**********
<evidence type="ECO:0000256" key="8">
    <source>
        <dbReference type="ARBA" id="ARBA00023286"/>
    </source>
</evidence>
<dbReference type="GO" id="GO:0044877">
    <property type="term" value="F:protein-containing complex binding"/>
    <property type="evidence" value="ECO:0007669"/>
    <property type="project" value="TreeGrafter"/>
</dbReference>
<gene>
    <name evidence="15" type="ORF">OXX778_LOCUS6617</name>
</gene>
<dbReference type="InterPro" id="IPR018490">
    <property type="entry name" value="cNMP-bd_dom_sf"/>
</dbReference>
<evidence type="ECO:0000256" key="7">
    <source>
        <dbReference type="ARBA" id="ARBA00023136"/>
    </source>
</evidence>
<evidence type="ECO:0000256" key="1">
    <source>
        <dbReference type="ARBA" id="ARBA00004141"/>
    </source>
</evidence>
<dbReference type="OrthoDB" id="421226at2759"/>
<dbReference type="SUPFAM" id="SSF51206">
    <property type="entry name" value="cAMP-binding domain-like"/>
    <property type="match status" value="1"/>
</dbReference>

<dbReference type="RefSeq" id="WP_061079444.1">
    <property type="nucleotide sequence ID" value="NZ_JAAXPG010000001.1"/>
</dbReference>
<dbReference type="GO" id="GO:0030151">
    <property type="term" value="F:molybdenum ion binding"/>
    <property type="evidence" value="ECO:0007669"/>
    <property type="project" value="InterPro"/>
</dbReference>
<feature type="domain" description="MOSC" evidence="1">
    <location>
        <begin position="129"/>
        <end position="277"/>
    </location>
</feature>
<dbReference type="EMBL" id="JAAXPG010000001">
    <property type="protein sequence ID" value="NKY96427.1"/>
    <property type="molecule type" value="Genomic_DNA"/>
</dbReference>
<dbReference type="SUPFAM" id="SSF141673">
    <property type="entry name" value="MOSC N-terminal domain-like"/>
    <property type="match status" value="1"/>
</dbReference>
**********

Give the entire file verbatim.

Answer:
<evidence type="ECO:0000256" key="8">
    <source>
        <dbReference type="ARBA" id="ARBA00023286"/>
    </source>
</evidence>
<dbReference type="GO" id="GO:0044877">
    <property type="term" value="F:protein-containing complex binding"/>
    <property type="evidence" value="ECO:0007669"/>
    <property type="project" value="TreeGrafter"/>
</dbReference>
<gene>
    <name evidence="15" type="ORF">OXX778_LOCUS6617</name>
</gene>
<dbReference type="InterPro" id="IPR018490">
    <property type="entry name" value="cNMP-bd_dom_sf"/>
</dbReference>
<evidence type="ECO:0000256" key="7">
    <source>
        <dbReference type="ARBA" id="ARBA00023136"/>
    </source>
</evidence>
<evidence type="ECO:0000256" key="1">
    <source>
        <dbReference type="ARBA" id="ARBA00004141"/>
    </source>
</evidence>
<dbReference type="OrthoDB" id="421226at2759"/>
<dbReference type="SUPFAM" id="SSF51206">
    <property type="entry name" value="cAMP-binding domain-like"/>
    <property type="match status" value="1"/>
</dbReference>

<dbReference type="RefSeq" id="WP_061079444.1">
    <property type="nucleotide sequence ID" value="NZ_JAAXPG010000001.1"/>
</dbReference>
<dbReference type="GO" id="GO:0030151">
    <property type="term" value="F:molybdenum ion binding"/>
    <property type="evidence" value="ECO:0007669"/>
    <property type="project" value="InterPro"/>
</dbReference>
<feature type="domain" description="MOSC" evidence="1">
    <location>
        <begin position="129"/>
        <end position="277"/>
    </location>
</feature>
<dbReference type="EMBL" id="JAAXPG010000001">
    <property type="protein sequence ID" value="NKY96427.1"/>
    <property type="molecule type" value="Genomic_DNA"/>
</dbReference>
<dbReference type="SUPFAM" id="SSF141673">
    <property type="entry name" value="MOSC N-terminal domain-like"/>
    <property type="match status" value="1"/>
</dbReference>